He confirmed for me that the log had been harvested the last week of August, and had been weighed immediately upon harvesting. Since we had a fairly normal, slightly cool and wet, summer, I figured the green weight data in the table would probably be about right, once I performed a little of my magic on it.

Part of that magic included figuring out the weight of that bottom foot of the log, which had a pretty good notch out of it. From the table I decided to apply 375 pounds to each foot of the log, 375 being my interpolation of the weights listed for red and white oak averaging between 32 and 34 inches average diameter. 375 times 8 gave me 3000 pounds. Now for that extra 4 inches and the notch.

Since I knew the butt was 38 inches in diameter, a further extrapolation from the table told me that a one foot section would weigh about 500 pounds. So, one third of that would get me an additional 167 pounds. Then I thought about all the notches I've ever hefted, and seventy-five pounds for a large one seemed about right. I closed my eyes, focused on the numbers in my head, and one visualized...3093.

So, we wrote down 3093 on Wesley's slip, and left the rest up to the timber gods.

Two days later, The Wife's phone rang, and the voice on the other end asked for Wesley Walker Ray. She mentioned that she was Wesley Walker Ray's mother, and what did they want with him?

She was astounded to hear, that Mr. Wesley had guessed the closest to the weight of the log...his guess of 3093 was only three pounds from the actual weight of 3090. He was the winner of a new $1,599 mountain bike.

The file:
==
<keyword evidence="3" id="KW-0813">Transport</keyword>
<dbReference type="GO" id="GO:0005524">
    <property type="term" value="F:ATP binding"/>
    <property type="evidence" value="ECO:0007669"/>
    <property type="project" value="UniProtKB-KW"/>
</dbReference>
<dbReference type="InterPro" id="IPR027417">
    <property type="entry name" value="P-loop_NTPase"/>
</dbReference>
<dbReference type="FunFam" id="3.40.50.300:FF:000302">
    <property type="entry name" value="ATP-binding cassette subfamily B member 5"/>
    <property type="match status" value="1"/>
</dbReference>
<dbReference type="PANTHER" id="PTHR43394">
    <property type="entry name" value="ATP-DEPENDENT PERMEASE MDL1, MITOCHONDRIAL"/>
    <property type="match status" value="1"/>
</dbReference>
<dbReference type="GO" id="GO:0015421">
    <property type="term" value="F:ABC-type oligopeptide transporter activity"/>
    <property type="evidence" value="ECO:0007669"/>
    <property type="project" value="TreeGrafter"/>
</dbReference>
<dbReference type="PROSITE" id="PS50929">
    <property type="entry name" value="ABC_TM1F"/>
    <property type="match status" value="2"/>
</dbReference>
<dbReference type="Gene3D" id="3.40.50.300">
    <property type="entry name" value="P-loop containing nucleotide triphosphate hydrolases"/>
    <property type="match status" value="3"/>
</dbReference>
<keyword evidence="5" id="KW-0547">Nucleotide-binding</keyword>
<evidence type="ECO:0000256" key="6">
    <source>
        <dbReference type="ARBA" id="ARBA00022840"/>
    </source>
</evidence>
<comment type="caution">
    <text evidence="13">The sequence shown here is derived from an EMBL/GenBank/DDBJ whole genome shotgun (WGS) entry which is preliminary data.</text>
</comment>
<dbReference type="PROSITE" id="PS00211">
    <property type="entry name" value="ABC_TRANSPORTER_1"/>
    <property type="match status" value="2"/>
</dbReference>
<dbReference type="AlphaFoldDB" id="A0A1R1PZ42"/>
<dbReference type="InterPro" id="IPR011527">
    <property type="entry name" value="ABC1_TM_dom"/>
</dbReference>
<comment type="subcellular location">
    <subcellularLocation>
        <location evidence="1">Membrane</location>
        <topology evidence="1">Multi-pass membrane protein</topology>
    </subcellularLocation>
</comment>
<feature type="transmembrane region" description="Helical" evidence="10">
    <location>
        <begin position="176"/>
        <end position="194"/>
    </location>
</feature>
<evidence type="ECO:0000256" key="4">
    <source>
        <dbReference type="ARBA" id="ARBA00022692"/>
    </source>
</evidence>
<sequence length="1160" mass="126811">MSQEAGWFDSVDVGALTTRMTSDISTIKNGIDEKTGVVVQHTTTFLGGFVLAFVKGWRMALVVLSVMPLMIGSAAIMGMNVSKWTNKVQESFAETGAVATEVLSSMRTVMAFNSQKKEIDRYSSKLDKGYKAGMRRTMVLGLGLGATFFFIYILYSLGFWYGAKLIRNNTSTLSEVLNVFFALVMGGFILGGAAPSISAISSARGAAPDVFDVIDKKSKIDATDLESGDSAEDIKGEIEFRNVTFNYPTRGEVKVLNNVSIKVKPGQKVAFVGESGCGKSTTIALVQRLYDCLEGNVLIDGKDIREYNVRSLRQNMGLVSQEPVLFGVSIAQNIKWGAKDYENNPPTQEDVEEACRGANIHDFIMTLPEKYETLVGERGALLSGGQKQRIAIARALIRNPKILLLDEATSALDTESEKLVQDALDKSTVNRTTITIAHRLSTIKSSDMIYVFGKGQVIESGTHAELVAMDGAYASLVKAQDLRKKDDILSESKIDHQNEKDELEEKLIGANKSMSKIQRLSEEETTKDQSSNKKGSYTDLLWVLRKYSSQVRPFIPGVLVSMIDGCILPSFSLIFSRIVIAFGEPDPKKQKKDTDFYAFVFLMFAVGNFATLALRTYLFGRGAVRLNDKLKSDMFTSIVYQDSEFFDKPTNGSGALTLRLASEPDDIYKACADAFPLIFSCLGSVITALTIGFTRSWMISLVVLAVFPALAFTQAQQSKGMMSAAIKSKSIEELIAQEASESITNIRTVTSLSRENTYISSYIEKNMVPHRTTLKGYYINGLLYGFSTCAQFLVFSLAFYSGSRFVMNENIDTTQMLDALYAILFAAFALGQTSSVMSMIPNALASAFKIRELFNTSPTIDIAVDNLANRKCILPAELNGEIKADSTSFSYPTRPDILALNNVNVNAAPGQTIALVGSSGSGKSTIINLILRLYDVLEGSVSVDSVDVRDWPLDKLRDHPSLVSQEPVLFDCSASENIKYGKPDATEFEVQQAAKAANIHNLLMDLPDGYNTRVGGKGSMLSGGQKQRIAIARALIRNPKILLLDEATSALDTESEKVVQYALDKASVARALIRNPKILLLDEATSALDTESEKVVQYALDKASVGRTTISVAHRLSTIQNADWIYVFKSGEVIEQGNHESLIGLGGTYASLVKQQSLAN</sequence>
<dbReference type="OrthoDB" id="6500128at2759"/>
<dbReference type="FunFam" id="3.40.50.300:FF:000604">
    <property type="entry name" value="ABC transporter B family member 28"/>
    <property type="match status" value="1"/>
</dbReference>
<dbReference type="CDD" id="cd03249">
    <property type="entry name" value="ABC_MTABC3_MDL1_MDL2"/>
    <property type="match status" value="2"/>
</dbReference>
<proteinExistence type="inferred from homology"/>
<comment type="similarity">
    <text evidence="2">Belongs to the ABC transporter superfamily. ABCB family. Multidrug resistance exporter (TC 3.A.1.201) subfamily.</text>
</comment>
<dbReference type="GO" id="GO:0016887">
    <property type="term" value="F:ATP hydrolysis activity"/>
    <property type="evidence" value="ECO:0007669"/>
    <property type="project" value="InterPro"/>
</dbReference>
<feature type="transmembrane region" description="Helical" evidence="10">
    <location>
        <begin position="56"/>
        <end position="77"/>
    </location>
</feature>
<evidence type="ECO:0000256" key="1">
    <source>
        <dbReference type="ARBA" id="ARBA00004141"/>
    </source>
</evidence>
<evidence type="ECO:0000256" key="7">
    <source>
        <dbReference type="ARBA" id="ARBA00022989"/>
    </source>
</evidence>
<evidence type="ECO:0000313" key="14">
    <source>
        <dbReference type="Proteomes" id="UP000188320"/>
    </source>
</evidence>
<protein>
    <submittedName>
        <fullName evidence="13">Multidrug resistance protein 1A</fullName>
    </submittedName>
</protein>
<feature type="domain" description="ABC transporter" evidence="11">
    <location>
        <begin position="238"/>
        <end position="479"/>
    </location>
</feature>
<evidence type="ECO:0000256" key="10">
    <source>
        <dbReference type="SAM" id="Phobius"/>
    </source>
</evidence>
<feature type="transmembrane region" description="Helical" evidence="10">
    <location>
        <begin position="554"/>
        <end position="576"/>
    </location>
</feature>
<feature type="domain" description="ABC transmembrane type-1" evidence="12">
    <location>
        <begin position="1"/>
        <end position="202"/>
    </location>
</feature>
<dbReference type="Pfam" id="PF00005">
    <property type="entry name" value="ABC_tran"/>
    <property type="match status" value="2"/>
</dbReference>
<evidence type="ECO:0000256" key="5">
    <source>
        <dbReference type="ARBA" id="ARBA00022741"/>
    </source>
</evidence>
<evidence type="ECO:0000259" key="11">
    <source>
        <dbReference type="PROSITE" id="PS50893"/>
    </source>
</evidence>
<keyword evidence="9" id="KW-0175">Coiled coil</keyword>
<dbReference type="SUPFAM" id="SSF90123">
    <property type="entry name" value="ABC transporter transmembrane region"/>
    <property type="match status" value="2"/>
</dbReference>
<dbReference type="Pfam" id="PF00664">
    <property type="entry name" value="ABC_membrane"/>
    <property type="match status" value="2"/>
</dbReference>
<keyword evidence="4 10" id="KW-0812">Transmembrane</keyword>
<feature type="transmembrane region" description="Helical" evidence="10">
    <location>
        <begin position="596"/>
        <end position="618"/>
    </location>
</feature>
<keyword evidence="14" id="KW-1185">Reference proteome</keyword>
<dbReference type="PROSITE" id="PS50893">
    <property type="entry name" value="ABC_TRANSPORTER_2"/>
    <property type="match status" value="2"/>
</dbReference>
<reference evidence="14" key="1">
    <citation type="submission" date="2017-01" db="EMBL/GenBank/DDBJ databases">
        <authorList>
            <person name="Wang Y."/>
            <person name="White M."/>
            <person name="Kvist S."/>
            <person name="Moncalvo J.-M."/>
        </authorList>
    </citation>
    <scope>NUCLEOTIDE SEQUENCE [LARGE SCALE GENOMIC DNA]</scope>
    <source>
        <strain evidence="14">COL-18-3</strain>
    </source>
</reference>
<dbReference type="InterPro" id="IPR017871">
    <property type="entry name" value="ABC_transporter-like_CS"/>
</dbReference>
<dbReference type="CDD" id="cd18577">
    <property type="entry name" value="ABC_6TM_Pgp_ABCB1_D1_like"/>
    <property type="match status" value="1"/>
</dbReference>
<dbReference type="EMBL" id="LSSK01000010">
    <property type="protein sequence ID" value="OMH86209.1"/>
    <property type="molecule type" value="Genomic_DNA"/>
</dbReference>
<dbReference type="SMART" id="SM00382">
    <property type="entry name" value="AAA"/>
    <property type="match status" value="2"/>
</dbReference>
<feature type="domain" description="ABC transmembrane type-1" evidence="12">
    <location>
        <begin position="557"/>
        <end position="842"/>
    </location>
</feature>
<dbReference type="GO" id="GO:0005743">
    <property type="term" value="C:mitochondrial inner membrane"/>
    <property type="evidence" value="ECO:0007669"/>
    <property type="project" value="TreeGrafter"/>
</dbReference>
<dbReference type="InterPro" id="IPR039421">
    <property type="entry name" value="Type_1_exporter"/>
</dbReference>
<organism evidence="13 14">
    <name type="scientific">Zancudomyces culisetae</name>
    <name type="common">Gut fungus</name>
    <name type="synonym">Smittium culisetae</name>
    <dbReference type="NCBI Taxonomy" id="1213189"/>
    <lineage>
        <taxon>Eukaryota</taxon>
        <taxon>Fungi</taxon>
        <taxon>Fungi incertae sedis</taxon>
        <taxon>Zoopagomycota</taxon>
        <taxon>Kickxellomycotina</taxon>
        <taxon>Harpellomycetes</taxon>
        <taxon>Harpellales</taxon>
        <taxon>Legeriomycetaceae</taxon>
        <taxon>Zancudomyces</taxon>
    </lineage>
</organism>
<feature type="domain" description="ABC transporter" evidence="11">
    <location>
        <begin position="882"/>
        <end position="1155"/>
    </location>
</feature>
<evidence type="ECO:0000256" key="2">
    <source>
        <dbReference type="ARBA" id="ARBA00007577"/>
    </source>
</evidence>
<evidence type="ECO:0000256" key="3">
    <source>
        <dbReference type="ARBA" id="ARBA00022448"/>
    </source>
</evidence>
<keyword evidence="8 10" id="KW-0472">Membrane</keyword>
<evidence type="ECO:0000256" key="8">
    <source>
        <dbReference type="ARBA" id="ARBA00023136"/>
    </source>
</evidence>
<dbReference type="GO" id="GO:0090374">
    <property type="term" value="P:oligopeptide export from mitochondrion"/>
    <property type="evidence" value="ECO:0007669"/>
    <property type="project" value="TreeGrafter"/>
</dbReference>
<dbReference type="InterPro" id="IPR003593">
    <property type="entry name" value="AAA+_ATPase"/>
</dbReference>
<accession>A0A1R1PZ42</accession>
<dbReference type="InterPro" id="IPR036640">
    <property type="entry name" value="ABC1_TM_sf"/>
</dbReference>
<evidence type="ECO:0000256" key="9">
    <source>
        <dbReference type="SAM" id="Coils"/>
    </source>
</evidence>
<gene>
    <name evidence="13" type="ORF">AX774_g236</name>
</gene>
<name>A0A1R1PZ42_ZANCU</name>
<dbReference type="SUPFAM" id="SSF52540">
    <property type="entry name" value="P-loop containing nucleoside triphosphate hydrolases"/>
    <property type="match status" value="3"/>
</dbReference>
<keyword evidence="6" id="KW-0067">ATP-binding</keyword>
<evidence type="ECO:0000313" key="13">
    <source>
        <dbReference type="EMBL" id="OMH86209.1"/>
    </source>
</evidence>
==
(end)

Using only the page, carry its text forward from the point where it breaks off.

A future great mountain-biker.

We picked up his bike yesterday, and after being trained on all the high-tech functions of the bike by the good experts at The Bicycle Shop, Wesley mounted it and rode it home, climbing a darn steep hill in State College "using only half-effort" he yelled at us as we coasted along side him in the car. The smile on his face was bigger than those 29" tires on the bike.

So, Going Wood all these years has finally paid off for me. Guessing the weight of an oak log...$1,599. Seeing that smile...priceless.

10 comments:

James C said...

YES! Awesome story.

Anonymous said...

Hooo-RAY!

Art Lee said...

Yeah, Science! and dad with a PhD!
-Art Lee

Keith A. said...

Great experience. Perhaps a future in our industry, having reaped a success at such an early age!

Fireball Doowah said...

Great story. Looks like you learned something in College Station.

Anonymous said...

I pass by this bike every couple days on my way home and I can't tell you how happy it make me to know that you and your son won it. Go Wood!

Anonymous said...

Chuck, another big smile on this reader. Congrats to your son and I hope that you are able to enjoy his bike together for those four years you risked by taking on this project.

Susan S.

Chuck Ray said...

thanks,everyone. By the way, Fireball, I learned everything I know about timber estimation in Forestry School at SFASU in Nacogdoches. Hands-on forestry at its finest.

Anonymous said...

It would have been simpler to just look at the end of the log. It clearly says "3090."

Henry said...

Fantastic